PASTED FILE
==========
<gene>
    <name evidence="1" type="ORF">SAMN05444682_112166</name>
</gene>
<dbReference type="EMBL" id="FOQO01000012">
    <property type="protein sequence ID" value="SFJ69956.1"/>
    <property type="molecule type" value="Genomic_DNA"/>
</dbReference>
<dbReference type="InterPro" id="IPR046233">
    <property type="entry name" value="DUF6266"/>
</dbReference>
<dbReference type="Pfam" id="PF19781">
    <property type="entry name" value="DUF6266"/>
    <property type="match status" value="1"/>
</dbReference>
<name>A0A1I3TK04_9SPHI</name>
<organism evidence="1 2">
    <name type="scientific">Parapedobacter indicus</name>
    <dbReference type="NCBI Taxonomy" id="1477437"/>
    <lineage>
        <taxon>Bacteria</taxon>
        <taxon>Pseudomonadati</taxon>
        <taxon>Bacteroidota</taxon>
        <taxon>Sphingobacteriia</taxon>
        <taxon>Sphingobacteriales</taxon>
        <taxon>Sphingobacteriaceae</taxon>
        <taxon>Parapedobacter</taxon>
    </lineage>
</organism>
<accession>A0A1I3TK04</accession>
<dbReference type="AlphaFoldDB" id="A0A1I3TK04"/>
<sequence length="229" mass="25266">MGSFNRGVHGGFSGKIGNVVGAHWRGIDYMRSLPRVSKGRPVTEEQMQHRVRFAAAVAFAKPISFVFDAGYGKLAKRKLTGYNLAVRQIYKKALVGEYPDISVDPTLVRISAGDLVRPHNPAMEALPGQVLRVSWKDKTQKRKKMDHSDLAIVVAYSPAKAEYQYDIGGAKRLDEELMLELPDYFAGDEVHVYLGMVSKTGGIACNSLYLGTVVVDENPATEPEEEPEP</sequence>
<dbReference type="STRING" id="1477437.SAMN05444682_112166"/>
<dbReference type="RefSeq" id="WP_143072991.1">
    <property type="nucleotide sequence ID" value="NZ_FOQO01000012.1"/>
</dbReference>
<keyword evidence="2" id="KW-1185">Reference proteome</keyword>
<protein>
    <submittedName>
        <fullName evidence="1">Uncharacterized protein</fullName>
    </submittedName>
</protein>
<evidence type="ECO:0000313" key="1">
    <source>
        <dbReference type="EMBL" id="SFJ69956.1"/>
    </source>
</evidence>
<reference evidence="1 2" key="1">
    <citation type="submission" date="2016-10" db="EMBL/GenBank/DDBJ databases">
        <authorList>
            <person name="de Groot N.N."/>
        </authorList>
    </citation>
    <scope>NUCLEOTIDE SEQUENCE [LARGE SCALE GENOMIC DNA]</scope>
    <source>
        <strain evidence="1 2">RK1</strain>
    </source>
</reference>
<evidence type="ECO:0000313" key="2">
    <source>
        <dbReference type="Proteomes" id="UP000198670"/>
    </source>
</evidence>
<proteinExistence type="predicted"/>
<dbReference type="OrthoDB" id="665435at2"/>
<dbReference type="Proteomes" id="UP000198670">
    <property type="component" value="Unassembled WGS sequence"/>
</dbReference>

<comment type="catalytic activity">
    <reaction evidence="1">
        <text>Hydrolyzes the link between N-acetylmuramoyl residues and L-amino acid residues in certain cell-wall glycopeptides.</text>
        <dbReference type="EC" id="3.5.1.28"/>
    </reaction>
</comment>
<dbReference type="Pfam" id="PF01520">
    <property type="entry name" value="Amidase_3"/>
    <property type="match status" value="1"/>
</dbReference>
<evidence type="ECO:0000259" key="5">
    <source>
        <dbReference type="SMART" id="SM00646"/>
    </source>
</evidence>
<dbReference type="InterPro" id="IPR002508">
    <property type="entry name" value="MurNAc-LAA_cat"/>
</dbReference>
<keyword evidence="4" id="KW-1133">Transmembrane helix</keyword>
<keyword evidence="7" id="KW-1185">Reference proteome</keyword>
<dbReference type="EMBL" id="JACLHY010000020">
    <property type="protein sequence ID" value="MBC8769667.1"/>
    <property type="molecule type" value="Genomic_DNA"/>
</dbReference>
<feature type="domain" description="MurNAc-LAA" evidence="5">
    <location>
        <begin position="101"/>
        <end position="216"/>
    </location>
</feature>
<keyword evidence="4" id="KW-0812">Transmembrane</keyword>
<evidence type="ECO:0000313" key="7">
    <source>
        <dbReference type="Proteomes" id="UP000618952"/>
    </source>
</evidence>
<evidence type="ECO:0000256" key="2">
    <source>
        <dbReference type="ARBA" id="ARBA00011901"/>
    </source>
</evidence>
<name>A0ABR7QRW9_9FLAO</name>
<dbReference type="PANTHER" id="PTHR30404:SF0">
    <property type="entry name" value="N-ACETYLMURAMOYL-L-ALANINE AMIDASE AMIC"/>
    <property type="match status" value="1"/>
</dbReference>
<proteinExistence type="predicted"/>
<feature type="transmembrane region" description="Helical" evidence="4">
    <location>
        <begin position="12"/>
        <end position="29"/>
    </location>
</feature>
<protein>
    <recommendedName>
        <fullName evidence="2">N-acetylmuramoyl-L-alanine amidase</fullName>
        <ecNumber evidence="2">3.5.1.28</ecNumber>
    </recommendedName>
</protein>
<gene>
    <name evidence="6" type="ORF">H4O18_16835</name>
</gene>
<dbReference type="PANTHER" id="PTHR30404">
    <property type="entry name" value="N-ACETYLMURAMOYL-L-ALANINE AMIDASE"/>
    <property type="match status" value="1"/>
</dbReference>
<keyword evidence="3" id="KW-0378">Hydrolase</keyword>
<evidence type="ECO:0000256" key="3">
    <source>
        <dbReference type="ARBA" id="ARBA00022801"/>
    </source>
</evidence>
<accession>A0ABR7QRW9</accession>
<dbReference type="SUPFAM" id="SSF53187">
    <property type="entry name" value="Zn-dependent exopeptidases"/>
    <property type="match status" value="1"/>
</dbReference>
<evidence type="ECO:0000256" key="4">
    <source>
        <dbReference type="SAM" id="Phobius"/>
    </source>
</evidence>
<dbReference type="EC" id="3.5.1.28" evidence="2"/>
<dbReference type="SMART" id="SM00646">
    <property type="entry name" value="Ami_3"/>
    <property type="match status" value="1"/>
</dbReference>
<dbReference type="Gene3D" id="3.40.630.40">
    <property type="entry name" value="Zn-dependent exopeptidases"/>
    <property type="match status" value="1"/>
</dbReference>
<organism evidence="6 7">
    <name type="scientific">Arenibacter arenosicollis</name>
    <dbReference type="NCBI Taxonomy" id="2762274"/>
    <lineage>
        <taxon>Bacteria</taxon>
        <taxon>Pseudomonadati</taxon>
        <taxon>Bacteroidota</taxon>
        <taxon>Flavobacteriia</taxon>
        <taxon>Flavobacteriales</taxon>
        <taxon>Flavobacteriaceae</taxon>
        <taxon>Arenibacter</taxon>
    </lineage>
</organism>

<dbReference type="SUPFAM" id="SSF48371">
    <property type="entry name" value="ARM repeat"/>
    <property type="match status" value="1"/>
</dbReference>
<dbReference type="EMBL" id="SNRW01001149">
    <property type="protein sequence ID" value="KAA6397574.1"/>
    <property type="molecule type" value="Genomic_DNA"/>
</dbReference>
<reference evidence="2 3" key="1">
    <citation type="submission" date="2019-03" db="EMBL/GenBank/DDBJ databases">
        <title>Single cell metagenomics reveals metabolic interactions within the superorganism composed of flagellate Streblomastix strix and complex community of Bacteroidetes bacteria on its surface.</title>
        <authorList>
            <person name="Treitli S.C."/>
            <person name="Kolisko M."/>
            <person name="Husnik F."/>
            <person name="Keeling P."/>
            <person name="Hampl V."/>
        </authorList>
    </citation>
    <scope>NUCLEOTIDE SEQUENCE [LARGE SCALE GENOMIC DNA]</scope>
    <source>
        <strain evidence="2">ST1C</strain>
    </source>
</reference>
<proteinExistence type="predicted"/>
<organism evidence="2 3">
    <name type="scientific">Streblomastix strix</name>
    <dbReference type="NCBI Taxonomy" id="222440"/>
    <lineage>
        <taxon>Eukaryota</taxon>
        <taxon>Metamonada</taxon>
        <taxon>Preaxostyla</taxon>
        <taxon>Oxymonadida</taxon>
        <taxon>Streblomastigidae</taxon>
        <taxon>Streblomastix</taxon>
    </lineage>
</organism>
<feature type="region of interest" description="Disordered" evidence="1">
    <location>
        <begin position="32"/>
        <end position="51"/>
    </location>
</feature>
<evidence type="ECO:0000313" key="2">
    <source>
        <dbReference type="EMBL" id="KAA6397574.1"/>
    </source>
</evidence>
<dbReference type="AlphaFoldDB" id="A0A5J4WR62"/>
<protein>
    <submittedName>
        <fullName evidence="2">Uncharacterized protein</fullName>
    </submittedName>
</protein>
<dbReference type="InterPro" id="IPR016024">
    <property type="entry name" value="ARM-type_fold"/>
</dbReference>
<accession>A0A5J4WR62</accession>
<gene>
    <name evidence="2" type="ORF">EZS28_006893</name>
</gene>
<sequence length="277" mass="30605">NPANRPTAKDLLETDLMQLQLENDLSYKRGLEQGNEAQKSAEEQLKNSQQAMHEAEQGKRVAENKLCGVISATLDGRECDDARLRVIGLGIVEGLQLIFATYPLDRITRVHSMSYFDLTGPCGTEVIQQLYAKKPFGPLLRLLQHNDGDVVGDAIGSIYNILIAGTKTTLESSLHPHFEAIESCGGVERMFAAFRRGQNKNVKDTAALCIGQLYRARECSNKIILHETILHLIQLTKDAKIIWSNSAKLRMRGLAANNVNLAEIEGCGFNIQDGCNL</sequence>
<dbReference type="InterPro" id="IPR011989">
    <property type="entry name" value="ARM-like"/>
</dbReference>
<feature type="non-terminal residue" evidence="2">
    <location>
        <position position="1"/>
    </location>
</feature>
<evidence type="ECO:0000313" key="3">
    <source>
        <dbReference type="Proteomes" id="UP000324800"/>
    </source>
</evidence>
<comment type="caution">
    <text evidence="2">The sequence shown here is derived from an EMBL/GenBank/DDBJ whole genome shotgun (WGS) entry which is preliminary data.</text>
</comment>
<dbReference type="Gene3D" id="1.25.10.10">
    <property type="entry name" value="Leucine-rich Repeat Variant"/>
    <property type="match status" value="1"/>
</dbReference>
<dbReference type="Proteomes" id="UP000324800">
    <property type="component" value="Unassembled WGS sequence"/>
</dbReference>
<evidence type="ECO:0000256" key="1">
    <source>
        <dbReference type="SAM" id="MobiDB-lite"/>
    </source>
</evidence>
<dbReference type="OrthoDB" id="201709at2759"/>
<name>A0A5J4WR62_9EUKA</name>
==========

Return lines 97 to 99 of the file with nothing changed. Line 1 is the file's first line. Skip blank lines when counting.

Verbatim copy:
</feature>
<keyword evidence="4" id="KW-0812">Transmembrane</keyword>
<evidence type="ECO:0000313" key="7">